• Choose plastic or rubber studs for outfielders. Because outfielders spend most of their time in the grass, plastic or firm rubber studs are usually the best options for traction, especially if the ground is a little soft. For outfields with artificial turf, turf shoes may be the better option. Know that outfielders might need a second pair of baseball cleats for running the bases on the dirt.
  • Try baseball cleats for football too. If you want to get a bit more wear from your youth baseball cleats, your child might be able to wear the cleats for football too. The stud pattern for baseball is a little different than that for football, but the differences won’t hugely affect a youth player’s ability to play either sport.
kids baseball cleats3
Many shoe manufacturers that create athletic shoes also make kids’ baseball cleats, including adidas, Nike, New Balance, and Under Armour.


Q. What length studs should my child have in their baseball cleats?

A. Longer studs dig into infields with quite a bit of loose dirt and into soft outfields, while shorter studs are better for firm infields and outfields with short grass. For a field that’s primarily artificial turf, including on the basepaths, you may not want any studs, so opt for turf shoes.

Q. How do I know if baseball cleats are too tight?

A. Baseball cleats will be stiff when your child first puts them on because this stiffness helps provide the support the foot needs. As your child wears the shoes, the cleats will stretch out a little bit. If the shoes are made of leather, they’ll stretch a bit more with regular wear. Synthetic cleats won’t stretch much, if at all.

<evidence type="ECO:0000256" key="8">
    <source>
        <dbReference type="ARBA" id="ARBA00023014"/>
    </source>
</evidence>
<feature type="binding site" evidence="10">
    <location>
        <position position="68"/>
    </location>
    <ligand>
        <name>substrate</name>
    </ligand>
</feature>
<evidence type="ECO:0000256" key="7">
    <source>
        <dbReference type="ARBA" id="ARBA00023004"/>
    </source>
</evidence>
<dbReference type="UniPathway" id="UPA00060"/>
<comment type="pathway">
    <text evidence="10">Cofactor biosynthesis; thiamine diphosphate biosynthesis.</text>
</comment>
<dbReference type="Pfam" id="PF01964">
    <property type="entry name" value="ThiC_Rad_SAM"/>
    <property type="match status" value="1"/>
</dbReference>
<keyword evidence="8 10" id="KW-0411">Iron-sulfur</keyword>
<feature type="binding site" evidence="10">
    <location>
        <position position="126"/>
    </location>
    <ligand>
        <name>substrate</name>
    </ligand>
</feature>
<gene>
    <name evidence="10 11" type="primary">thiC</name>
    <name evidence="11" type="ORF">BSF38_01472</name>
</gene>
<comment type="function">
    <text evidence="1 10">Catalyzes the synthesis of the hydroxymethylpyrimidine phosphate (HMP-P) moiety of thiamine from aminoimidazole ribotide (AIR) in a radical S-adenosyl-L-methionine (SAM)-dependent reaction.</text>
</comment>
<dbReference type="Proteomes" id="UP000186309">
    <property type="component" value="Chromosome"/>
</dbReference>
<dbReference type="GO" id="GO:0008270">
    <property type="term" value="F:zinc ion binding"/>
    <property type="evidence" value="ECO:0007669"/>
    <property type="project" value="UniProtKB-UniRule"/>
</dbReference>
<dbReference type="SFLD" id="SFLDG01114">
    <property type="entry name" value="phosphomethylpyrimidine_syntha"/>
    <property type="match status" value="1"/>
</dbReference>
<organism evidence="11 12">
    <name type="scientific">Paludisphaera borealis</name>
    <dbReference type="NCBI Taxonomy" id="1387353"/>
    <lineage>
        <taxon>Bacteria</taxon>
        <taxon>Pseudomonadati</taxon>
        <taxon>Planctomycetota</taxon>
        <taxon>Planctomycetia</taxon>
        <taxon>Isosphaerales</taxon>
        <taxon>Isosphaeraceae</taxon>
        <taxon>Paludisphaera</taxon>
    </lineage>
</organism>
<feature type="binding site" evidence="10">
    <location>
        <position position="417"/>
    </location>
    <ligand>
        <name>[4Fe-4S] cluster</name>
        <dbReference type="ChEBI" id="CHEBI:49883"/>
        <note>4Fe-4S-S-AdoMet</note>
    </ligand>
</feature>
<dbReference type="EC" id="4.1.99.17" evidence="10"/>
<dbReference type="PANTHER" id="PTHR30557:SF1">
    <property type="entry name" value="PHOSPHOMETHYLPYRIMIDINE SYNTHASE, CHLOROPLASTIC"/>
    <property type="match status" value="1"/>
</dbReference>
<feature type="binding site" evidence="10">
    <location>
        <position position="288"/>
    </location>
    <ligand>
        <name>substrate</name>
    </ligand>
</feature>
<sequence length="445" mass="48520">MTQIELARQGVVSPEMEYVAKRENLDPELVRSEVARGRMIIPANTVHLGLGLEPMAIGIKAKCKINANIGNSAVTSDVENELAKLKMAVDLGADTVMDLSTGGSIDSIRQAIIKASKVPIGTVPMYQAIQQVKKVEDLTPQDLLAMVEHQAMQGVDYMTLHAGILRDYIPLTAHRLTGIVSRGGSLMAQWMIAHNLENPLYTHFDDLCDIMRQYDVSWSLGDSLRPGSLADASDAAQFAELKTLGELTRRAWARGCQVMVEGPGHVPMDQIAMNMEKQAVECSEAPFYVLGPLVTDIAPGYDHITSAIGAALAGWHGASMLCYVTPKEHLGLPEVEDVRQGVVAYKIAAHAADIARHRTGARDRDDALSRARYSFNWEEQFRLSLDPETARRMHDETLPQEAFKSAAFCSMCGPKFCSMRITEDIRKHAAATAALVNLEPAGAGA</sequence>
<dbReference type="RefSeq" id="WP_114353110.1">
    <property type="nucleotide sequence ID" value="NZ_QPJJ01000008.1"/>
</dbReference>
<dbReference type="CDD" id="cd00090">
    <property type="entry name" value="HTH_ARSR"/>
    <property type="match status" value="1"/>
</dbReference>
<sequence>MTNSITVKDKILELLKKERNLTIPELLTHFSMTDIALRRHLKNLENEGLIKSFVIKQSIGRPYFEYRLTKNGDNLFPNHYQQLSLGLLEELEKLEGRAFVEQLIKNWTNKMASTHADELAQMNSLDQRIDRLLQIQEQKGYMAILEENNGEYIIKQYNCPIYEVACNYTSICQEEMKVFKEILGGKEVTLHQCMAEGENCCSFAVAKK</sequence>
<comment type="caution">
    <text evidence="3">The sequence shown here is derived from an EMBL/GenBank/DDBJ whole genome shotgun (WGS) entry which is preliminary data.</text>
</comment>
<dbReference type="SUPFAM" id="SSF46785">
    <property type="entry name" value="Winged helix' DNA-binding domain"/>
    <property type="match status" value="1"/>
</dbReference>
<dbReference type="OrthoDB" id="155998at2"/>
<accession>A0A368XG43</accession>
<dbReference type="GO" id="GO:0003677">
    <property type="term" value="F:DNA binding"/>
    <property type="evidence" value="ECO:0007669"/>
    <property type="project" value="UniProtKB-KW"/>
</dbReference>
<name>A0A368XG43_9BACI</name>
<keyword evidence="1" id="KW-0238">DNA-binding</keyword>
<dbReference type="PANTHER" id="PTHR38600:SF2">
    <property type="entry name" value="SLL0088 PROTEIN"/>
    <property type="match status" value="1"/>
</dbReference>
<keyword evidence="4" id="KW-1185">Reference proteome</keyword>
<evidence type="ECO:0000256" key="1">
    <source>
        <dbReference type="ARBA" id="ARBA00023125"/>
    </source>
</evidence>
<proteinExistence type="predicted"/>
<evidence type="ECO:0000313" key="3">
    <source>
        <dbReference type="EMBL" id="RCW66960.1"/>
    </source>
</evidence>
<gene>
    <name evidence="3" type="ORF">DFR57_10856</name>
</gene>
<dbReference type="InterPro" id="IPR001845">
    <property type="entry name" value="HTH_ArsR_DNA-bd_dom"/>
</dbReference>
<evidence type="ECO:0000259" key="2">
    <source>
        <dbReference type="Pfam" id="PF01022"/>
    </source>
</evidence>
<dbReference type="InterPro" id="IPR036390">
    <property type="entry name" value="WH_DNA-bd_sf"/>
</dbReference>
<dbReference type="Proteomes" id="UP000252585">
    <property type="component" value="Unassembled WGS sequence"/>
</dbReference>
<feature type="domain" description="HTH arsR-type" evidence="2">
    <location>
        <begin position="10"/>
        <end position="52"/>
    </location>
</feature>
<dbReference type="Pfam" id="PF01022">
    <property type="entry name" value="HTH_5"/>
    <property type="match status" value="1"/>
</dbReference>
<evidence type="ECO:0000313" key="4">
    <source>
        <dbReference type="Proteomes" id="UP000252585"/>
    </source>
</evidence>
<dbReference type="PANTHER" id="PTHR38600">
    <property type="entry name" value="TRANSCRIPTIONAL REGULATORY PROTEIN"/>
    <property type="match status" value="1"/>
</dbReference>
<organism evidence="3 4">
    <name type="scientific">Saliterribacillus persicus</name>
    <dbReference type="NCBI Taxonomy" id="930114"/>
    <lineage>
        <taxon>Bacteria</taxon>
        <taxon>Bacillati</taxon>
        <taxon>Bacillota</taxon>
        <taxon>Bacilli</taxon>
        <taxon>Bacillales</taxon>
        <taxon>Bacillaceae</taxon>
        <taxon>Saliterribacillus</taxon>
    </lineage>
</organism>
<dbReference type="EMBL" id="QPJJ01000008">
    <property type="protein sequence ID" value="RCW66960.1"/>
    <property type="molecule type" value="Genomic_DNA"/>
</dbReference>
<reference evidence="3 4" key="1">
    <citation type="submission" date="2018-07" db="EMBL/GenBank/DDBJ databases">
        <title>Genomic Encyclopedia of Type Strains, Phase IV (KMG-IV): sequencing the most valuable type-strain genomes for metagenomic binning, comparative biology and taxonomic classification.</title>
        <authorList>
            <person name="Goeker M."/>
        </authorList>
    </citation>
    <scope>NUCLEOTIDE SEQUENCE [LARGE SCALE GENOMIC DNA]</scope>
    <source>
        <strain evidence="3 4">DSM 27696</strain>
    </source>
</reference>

Q. Do I need to spend a lot on kids’ cleats?

A. Not necessarily. For a child who plays 10 to 20 games a summer, a low- to mid-priced cleat is perfectly fine. For 40 games or more, though, you want quality cleats that are going to hold up all summer, so you don’t end up needing to get a second pair. Remember, kids will almost certainly outgrow each season’s baseball cleats, so you might not want to spend too much for one year of use.

Q. Do pitchers need a special kind of baseball cleats?

A. No, they can wear the same cleats as any other player. However, pitchers sometimes drag the toe of their back leg when they throw the ball, which causes extra wear in that area. Get a pair of shoes with a reinforced toe box to prevent this problem for pitchers.


Our Top Picks